US 3557384 A
Abstract available in
Claims available in
Description (OCR text may contain errors)
,1 E. R. BARRb N EIAL 35 3 VARIABLE INFANTRY ARMOR SYSTEM Jan, 26
4 Sheets-Sheet l Filed Feb 24 Jam -1971 Y E. R. BARRON ETAL 3,557,384
VARIABLE INFANTRY ARMOR SYSTEM Filed Feb/24, 1969 4 Sheets-Sheet? fiy-flw; AW My. 141 W Bad pm a. 1 fla /303 s Jan. 26, 1971 I QN ETAL 3,557,384
' VARIABLE INFANTRY ARMOR SYSTEM I Filed Feb. 24 1969 V 4-Sheets-Sheet s Jan. 26, 1.971 B.ARRQII\IWET AL 3,557,384
. I VARIABLE INFANTRY ARMOR SYSTEM 1 Filed Feb.- 24, 1969 4 Sheets-Sheo 4 United States Patent 3,557,384 VARIABLE INFANTRY ARMUR SYSTEM Edward R. Barron, Framingham, Michael P. Carlucci,
Natick, Peter James, Brighton, Ralph Martone, Framingham, and Justin E. Walsh, Brookline, Mass., as-
signors to the United States of America as represented by the Secretary of the Army Filed Feb. 24, 1969, Ser. No. 801,301 Int. Cl. F41h /08 US. Cl. 22.5 9 Claims ABSTRACT OF THE DISCLOSURE An armor protective system capable of providing varying levels of protection against a variety of ballistic hazards consisting of a lightweight, fragmentation-protective, sleeveless jacket having separate pockets on the front and back of said jacket into which rigid armor plates are inserted to increase the level of protection, said armor plates having integral fastening means which allow the plates to be worn without the jacket.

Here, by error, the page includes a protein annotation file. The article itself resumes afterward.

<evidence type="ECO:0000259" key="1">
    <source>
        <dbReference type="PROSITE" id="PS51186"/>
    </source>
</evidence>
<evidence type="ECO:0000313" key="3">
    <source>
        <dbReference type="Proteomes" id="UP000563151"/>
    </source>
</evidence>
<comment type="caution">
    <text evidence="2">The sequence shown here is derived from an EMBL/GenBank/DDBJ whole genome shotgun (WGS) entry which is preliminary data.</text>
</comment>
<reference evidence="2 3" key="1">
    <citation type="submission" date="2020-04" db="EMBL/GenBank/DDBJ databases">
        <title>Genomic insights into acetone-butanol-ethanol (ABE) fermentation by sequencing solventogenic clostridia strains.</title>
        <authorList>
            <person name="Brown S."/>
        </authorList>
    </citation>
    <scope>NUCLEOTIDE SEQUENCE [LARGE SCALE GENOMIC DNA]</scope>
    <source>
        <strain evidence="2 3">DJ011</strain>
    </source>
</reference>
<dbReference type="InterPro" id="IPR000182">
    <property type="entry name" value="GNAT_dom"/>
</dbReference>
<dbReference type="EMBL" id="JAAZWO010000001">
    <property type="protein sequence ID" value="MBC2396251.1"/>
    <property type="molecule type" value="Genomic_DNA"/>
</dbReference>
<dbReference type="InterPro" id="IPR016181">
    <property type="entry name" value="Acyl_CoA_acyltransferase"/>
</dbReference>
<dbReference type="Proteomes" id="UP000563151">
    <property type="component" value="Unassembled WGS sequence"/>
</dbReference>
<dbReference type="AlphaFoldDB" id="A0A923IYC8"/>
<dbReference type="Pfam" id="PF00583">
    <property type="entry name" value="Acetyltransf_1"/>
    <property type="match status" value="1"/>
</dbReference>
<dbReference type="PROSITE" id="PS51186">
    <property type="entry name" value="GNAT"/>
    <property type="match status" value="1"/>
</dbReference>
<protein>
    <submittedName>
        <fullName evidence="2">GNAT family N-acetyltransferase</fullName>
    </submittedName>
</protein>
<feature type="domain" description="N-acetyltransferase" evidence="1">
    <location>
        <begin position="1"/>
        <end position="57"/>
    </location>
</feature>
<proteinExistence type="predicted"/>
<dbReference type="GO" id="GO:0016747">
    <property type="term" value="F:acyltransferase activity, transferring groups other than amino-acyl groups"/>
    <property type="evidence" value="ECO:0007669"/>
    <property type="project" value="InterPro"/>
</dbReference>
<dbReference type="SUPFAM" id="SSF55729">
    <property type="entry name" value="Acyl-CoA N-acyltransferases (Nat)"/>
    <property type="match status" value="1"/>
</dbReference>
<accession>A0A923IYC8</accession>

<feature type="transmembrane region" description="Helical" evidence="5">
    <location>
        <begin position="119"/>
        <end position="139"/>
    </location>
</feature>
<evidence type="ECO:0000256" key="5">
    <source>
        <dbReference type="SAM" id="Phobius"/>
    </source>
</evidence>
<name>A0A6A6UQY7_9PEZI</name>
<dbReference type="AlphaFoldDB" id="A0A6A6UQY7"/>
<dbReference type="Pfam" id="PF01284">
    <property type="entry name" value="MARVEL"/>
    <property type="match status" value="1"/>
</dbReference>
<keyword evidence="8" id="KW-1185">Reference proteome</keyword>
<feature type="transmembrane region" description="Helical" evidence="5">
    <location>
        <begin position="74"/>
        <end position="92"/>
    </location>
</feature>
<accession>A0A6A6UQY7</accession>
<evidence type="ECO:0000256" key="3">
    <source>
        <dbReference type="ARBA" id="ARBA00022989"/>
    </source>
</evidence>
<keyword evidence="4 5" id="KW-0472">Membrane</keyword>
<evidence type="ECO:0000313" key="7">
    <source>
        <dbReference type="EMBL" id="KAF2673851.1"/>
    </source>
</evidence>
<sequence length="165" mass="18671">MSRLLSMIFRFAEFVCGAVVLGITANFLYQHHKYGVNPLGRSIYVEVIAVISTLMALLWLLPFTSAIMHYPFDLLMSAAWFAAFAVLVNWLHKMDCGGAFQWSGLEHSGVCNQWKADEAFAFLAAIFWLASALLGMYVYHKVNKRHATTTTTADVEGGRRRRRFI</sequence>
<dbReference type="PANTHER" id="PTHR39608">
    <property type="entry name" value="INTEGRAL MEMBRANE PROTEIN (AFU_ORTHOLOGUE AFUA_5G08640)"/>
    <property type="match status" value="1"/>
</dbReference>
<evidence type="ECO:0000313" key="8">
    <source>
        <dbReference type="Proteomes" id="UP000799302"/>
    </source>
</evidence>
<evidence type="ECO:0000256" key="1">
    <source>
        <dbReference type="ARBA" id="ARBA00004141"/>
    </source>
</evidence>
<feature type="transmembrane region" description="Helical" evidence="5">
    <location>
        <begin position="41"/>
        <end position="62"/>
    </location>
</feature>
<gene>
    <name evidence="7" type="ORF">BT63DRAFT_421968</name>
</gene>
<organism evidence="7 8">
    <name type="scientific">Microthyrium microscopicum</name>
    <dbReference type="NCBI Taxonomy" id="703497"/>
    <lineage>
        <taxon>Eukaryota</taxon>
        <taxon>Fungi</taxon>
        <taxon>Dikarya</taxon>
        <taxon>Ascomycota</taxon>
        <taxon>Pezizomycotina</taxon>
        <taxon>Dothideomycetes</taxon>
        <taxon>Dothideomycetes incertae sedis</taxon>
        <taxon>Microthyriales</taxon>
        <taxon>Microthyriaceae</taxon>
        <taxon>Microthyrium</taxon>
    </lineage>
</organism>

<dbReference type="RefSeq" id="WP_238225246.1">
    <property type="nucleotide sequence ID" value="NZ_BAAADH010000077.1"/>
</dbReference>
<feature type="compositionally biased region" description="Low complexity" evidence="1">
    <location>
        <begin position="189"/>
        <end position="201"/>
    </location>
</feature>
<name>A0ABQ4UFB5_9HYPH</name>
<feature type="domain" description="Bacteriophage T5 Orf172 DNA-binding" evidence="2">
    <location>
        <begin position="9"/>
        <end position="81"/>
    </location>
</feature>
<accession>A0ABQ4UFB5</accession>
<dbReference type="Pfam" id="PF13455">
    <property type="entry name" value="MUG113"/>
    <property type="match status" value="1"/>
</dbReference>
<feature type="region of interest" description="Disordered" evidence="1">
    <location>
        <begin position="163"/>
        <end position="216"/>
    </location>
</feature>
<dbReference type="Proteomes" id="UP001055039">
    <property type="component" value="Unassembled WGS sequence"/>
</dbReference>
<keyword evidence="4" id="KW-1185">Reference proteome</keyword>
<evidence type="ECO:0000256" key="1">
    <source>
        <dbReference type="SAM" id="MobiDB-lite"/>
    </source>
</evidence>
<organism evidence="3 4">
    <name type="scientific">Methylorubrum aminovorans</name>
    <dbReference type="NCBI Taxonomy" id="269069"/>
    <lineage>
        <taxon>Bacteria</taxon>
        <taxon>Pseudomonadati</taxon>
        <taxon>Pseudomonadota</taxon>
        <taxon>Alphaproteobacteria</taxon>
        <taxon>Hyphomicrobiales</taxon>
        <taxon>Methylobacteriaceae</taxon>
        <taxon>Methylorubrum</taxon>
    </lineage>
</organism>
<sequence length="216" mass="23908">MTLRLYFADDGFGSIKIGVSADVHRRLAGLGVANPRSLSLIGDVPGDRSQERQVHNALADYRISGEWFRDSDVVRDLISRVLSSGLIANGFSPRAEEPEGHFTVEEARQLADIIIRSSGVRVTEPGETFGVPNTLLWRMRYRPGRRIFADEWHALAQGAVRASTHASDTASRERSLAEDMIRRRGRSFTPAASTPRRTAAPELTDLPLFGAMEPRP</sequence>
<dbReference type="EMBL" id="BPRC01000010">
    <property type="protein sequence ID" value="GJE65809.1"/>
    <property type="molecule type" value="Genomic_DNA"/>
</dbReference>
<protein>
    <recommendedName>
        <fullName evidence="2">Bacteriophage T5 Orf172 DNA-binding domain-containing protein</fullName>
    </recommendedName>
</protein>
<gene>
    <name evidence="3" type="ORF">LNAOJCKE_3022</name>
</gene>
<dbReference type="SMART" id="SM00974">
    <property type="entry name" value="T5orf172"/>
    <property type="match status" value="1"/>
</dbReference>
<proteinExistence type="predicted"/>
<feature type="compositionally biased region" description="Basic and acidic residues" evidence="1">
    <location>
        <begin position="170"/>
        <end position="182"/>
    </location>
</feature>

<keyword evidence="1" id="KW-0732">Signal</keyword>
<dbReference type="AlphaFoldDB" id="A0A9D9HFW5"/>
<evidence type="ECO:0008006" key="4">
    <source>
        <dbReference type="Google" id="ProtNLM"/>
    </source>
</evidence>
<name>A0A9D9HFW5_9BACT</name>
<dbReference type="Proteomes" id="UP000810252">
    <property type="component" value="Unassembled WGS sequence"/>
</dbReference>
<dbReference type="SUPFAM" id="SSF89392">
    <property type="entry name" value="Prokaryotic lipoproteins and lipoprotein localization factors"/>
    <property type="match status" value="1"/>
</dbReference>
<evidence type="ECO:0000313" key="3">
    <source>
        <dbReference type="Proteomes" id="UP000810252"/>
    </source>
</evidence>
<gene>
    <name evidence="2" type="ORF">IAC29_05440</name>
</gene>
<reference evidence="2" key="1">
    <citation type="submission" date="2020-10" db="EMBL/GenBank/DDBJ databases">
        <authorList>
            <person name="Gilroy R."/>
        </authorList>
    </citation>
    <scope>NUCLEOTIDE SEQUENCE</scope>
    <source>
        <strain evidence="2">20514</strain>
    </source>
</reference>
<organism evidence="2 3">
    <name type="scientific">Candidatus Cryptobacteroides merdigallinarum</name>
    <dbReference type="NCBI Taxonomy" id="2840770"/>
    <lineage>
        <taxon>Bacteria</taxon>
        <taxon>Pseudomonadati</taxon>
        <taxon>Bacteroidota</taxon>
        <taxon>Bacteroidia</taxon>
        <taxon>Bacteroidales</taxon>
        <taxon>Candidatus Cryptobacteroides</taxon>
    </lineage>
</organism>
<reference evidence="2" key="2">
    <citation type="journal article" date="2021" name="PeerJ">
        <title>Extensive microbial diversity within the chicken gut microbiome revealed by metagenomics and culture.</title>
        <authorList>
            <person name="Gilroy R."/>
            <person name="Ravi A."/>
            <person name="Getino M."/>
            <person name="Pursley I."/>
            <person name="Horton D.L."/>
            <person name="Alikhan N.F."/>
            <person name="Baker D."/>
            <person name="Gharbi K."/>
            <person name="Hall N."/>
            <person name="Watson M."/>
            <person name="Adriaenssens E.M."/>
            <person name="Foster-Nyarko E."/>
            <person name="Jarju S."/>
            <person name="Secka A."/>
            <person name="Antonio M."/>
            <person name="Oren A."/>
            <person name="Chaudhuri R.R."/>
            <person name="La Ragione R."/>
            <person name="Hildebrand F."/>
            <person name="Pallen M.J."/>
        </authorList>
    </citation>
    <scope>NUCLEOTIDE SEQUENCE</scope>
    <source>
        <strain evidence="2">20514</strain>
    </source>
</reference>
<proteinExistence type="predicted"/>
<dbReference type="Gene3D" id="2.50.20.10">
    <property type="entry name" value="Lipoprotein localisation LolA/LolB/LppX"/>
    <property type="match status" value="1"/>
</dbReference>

The invention described herein may be manufactured, used, and licensed by or for the Government for governmental purposes without the payment to us of any royalty thereon.
This invention relates to body armor and, more particularly, to a body armor protective system wherein the wearer may. vary the extent and kind of protection against different ballistic projectiles.
Past efforts to provide the foot soldier with protection against the ballistic hazards encountered in combat have been conspicuously unsuccessful because the weight of body armor required to provide adequate protection against hazards, such as small-arms fire, has been of such a magnitude as to constitute an impossible burden. The addition of any equipment to the foot soldiers burden has to be carefully considered as any increase in the weight of his burden results in a corresponding decrease in combat efficiency. Recent technological advances in ballistic material have markedly reduced the weight of armor materials which will successfully defeat fragments and small-arms projectiles. Even with such advances in armor technology, modern small-arms defeating armor still presents a weight burden which at the very least will seriously affect the efiiciency of the wearer and may, in fact, cause the wearer to become a casualty as a result of fatigue or heat exhaustion.